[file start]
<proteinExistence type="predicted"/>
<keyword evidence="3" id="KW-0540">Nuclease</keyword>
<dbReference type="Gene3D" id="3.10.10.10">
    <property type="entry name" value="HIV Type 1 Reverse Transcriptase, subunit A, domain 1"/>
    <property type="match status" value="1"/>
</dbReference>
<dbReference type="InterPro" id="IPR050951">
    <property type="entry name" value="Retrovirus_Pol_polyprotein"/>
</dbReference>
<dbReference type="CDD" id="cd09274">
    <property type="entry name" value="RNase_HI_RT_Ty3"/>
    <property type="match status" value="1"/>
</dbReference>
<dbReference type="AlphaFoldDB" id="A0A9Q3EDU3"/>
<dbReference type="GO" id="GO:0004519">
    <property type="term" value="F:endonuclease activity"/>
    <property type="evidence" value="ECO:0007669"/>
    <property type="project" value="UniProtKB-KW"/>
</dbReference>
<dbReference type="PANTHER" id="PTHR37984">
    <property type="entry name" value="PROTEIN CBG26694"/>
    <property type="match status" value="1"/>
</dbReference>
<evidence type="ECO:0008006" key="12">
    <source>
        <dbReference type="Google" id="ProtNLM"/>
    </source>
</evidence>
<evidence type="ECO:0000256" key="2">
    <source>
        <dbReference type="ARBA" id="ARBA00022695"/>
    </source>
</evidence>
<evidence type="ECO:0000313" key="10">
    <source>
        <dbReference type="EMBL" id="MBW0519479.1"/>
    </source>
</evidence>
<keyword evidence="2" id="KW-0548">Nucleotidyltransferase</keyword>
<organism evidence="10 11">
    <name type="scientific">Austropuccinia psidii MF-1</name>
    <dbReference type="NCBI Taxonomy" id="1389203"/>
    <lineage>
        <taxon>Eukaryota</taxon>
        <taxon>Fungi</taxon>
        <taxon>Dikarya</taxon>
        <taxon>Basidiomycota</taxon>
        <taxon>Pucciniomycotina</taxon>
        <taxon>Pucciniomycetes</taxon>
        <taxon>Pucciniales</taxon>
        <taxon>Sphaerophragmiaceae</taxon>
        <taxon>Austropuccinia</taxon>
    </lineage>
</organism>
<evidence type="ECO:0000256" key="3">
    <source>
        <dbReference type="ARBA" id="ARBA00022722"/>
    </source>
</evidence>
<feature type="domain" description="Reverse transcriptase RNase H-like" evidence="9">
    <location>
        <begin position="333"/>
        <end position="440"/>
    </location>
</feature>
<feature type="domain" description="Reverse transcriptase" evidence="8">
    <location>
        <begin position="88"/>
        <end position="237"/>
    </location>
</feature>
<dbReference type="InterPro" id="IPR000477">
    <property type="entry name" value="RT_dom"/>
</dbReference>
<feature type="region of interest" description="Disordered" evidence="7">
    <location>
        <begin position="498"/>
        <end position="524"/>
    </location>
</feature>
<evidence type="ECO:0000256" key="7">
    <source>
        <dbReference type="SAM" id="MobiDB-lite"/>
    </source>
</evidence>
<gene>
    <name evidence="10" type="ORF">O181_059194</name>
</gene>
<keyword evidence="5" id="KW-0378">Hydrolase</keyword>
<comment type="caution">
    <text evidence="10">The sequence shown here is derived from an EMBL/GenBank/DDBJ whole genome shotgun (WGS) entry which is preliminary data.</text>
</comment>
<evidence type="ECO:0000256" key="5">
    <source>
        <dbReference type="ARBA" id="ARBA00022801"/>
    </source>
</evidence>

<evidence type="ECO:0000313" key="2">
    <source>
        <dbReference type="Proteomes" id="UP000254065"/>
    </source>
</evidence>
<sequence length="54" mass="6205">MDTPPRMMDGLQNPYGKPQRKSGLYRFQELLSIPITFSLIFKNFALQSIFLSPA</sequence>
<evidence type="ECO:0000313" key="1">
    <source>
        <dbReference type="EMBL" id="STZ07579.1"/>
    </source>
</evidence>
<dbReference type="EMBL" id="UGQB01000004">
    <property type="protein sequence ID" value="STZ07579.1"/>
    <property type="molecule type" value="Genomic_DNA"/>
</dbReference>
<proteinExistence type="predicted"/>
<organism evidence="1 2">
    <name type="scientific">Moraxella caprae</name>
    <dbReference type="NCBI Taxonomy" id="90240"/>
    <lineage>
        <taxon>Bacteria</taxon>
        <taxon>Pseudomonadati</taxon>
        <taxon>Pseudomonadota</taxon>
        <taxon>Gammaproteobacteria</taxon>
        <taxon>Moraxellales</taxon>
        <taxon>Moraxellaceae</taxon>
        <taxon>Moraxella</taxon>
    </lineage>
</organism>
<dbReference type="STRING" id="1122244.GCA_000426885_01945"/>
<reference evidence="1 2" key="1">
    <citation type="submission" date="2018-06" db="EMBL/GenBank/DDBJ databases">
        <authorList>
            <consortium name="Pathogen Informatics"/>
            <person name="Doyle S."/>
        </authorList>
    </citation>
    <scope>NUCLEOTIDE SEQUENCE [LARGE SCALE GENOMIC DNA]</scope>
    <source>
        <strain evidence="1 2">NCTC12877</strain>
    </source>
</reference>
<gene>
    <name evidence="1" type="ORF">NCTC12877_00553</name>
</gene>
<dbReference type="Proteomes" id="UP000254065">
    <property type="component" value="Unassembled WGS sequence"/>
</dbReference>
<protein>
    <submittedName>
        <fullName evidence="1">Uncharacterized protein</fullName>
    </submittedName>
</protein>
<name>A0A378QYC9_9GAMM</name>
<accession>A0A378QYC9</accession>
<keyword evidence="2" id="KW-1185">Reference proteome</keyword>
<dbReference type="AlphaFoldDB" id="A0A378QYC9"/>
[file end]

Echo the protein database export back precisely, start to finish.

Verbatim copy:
<proteinExistence type="predicted"/>
<keyword evidence="3" id="KW-0540">Nuclease</keyword>
<dbReference type="Gene3D" id="3.10.10.10">
    <property type="entry name" value="HIV Type 1 Reverse Transcriptase, subunit A, domain 1"/>
    <property type="match status" value="1"/>
</dbReference>
<dbReference type="InterPro" id="IPR050951">
    <property type="entry name" value="Retrovirus_Pol_polyprotein"/>
</dbReference>
<dbReference type="CDD" id="cd09274">
    <property type="entry name" value="RNase_HI_RT_Ty3"/>
    <property type="match status" value="1"/>
</dbReference>
<dbReference type="AlphaFoldDB" id="A0A9Q3EDU3"/>
<dbReference type="GO" id="GO:0004519">
    <property type="term" value="F:endonuclease activity"/>
    <property type="evidence" value="ECO:0007669"/>
    <property type="project" value="UniProtKB-KW"/>
</dbReference>
<dbReference type="PANTHER" id="PTHR37984">
    <property type="entry name" value="PROTEIN CBG26694"/>
    <property type="match status" value="1"/>
</dbReference>
<evidence type="ECO:0008006" key="12">
    <source>
        <dbReference type="Google" id="ProtNLM"/>
    </source>
</evidence>
<evidence type="ECO:0000256" key="2">
    <source>
        <dbReference type="ARBA" id="ARBA00022695"/>
    </source>
</evidence>
<evidence type="ECO:0000313" key="10">
    <source>
        <dbReference type="EMBL" id="MBW0519479.1"/>
    </source>
</evidence>
<keyword evidence="2" id="KW-0548">Nucleotidyltransferase</keyword>
<organism evidence="10 11">
    <name type="scientific">Austropuccinia psidii MF-1</name>
    <dbReference type="NCBI Taxonomy" id="1389203"/>
    <lineage>
        <taxon>Eukaryota</taxon>
        <taxon>Fungi</taxon>
        <taxon>Dikarya</taxon>
        <taxon>Basidiomycota</taxon>
        <taxon>Pucciniomycotina</taxon>
        <taxon>Pucciniomycetes</taxon>
        <taxon>Pucciniales</taxon>
        <taxon>Sphaerophragmiaceae</taxon>
        <taxon>Austropuccinia</taxon>
    </lineage>
</organism>
<evidence type="ECO:0000256" key="3">
    <source>
        <dbReference type="ARBA" id="ARBA00022722"/>
    </source>
</evidence>
<feature type="domain" description="Reverse transcriptase RNase H-like" evidence="9">
    <location>
        <begin position="333"/>
        <end position="440"/>
    </location>
</feature>
<feature type="domain" description="Reverse transcriptase" evidence="8">
    <location>
        <begin position="88"/>
        <end position="237"/>
    </location>
</feature>
<dbReference type="InterPro" id="IPR000477">
    <property type="entry name" value="RT_dom"/>
</dbReference>
<feature type="region of interest" description="Disordered" evidence="7">
    <location>
        <begin position="498"/>
        <end position="524"/>
    </location>
</feature>
<evidence type="ECO:0000256" key="7">
    <source>
        <dbReference type="SAM" id="MobiDB-lite"/>
    </source>
</evidence>
<gene>
    <name evidence="10" type="ORF">O181_059194</name>
</gene>
<keyword evidence="5" id="KW-0378">Hydrolase</keyword>
<comment type="caution">
    <text evidence="10">The sequence shown here is derived from an EMBL/GenBank/DDBJ whole genome shotgun (WGS) entry which is preliminary data.</text>
</comment>
<evidence type="ECO:0000256" key="5">
    <source>
        <dbReference type="ARBA" id="ARBA00022801"/>
    </source>
</evidence>

<evidence type="ECO:0000313" key="2">
    <source>
        <dbReference type="Proteomes" id="UP000254065"/>
    </source>
</evidence>
<sequence length="54" mass="6205">MDTPPRMMDGLQNPYGKPQRKSGLYRFQELLSIPITFSLIFKNFALQSIFLSPA</sequence>
<evidence type="ECO:0000313" key="1">
    <source>
        <dbReference type="EMBL" id="STZ07579.1"/>
    </source>
</evidence>
<dbReference type="EMBL" id="UGQB01000004">
    <property type="protein sequence ID" value="STZ07579.1"/>
    <property type="molecule type" value="Genomic_DNA"/>
</dbReference>
<proteinExistence type="predicted"/>
<organism evidence="1 2">
    <name type="scientific">Moraxella caprae</name>
    <dbReference type="NCBI Taxonomy" id="90240"/>
    <lineage>
        <taxon>Bacteria</taxon>
        <taxon>Pseudomonadati</taxon>
        <taxon>Pseudomonadota</taxon>
        <taxon>Gammaproteobacteria</taxon>
        <taxon>Moraxellales</taxon>
        <taxon>Moraxellaceae</taxon>
        <taxon>Moraxella</taxon>
    </lineage>
</organism>
<dbReference type="STRING" id="1122244.GCA_000426885_01945"/>
<reference evidence="1 2" key="1">
    <citation type="submission" date="2018-06" db="EMBL/GenBank/DDBJ databases">
        <authorList>
            <consortium name="Pathogen Informatics"/>
            <person name="Doyle S."/>
        </authorList>
    </citation>
    <scope>NUCLEOTIDE SEQUENCE [LARGE SCALE GENOMIC DNA]</scope>
    <source>
        <strain evidence="1 2">NCTC12877</strain>
    </source>
</reference>
<gene>
    <name evidence="1" type="ORF">NCTC12877_00553</name>
</gene>
<dbReference type="Proteomes" id="UP000254065">
    <property type="component" value="Unassembled WGS sequence"/>
</dbReference>
<protein>
    <submittedName>
        <fullName evidence="1">Uncharacterized protein</fullName>
    </submittedName>
</protein>
<name>A0A378QYC9_9GAMM</name>
<accession>A0A378QYC9</accession>
<keyword evidence="2" id="KW-1185">Reference proteome</keyword>
<dbReference type="AlphaFoldDB" id="A0A378QYC9"/>